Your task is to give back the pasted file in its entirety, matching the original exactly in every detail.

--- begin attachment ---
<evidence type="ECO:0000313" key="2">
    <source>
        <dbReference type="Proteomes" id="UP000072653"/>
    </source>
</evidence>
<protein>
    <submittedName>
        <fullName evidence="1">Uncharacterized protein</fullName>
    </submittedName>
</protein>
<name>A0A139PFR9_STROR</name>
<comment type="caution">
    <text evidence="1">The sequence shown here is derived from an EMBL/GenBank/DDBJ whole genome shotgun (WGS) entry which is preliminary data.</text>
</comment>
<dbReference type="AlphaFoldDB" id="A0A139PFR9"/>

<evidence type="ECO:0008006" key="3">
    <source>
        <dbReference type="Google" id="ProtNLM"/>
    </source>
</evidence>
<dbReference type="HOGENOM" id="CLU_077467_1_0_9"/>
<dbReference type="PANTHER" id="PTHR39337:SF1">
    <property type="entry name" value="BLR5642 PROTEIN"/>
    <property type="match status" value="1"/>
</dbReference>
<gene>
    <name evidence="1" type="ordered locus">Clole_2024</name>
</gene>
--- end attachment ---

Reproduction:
<evidence type="ECO:0000313" key="2">
    <source>
        <dbReference type="Proteomes" id="UP000072653"/>
    </source>
</evidence>
<protein>
    <submittedName>
        <fullName evidence="1">Uncharacterized protein</fullName>
    </submittedName>
</protein>
<name>A0A139PFR9_STROR</name>
<comment type="caution">
    <text evidence="1">The sequence shown here is derived from an EMBL/GenBank/DDBJ whole genome shotgun (WGS) entry which is preliminary data.</text>
</comment>
<dbReference type="AlphaFoldDB" id="A0A139PFR9"/>

<evidence type="ECO:0008006" key="3">
    <source>
        <dbReference type="Google" id="ProtNLM"/>
    </source>
</evidence>
<dbReference type="HOGENOM" id="CLU_077467_1_0_9"/>
<dbReference type="PANTHER" id="PTHR39337:SF1">
    <property type="entry name" value="BLR5642 PROTEIN"/>
    <property type="match status" value="1"/>
</dbReference>
<gene>
    <name evidence="1" type="ordered locus">Clole_2024</name>
</gene>